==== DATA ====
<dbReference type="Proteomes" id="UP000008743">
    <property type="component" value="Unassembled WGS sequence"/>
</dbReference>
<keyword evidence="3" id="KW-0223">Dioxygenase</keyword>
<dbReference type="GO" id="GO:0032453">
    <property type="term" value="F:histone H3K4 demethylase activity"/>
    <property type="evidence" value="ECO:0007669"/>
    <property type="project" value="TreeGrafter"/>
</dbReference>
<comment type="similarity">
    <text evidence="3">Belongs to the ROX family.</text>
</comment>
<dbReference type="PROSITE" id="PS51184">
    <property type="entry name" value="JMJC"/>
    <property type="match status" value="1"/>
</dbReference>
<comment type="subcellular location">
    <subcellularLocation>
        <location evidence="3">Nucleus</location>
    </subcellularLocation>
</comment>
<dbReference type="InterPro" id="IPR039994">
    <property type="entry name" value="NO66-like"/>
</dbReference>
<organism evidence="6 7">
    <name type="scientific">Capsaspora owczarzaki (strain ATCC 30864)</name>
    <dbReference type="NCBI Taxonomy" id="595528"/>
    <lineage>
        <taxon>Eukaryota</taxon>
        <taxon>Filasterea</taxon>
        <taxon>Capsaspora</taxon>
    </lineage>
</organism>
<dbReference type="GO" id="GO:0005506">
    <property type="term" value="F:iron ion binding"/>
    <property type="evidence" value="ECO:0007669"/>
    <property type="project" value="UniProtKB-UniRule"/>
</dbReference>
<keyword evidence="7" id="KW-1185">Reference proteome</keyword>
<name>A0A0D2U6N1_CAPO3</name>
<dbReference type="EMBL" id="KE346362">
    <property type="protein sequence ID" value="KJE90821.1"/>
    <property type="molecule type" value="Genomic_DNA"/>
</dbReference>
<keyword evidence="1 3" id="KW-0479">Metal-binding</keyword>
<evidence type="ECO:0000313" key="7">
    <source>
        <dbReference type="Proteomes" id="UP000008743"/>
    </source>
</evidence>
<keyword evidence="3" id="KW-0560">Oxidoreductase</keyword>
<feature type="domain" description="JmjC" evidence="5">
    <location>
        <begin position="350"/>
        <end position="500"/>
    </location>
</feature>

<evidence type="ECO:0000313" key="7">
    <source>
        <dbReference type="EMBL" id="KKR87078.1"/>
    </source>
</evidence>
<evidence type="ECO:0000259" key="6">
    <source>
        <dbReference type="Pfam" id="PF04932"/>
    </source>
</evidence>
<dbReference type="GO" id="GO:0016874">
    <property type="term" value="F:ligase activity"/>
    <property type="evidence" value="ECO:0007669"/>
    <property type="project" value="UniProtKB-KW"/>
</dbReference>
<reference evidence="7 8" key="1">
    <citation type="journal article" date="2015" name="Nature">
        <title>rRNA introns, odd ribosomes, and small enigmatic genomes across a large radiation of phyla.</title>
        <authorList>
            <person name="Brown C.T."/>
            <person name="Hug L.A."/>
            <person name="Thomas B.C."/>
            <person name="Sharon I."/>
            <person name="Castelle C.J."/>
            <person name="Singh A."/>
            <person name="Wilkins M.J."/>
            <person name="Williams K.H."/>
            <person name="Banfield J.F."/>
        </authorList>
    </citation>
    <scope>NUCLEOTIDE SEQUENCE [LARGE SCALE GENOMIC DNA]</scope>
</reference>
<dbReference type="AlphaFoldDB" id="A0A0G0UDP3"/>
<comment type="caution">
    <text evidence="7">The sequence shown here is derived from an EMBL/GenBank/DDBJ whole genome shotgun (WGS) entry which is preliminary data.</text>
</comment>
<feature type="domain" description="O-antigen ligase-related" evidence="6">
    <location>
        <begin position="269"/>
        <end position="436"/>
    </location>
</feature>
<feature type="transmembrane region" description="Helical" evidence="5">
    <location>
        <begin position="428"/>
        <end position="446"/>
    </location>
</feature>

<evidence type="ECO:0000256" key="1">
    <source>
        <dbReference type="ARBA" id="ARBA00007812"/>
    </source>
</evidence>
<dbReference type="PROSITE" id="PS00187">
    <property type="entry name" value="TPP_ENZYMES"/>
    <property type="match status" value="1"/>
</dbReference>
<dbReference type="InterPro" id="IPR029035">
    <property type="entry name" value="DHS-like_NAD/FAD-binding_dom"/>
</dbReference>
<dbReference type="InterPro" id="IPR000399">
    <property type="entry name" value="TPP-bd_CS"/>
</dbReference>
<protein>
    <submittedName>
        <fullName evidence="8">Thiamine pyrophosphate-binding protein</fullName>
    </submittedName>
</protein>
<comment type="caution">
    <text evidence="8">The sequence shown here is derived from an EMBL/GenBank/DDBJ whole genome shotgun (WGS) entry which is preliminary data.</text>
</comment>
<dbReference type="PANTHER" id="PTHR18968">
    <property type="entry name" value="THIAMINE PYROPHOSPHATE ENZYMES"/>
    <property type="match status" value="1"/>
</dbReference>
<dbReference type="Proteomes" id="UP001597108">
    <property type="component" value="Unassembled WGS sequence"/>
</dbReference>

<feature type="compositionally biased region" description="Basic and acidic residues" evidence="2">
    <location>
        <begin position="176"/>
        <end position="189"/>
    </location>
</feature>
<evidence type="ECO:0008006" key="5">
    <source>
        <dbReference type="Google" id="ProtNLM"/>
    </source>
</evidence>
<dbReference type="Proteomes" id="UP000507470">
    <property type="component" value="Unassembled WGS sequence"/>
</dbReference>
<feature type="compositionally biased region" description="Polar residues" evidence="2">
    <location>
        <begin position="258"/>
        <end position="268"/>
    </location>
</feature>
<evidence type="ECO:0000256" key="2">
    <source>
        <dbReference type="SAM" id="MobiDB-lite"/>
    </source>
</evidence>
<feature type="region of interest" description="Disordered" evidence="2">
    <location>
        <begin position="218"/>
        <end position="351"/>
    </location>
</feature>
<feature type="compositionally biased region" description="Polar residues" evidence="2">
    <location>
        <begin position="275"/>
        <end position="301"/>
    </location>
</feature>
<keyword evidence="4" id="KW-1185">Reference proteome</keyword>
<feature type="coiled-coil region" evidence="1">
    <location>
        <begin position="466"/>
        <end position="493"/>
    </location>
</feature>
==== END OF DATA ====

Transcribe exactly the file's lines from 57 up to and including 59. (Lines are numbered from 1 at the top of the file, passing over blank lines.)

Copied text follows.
</feature>

<evidence type="ECO:0000313" key="7">
    <source>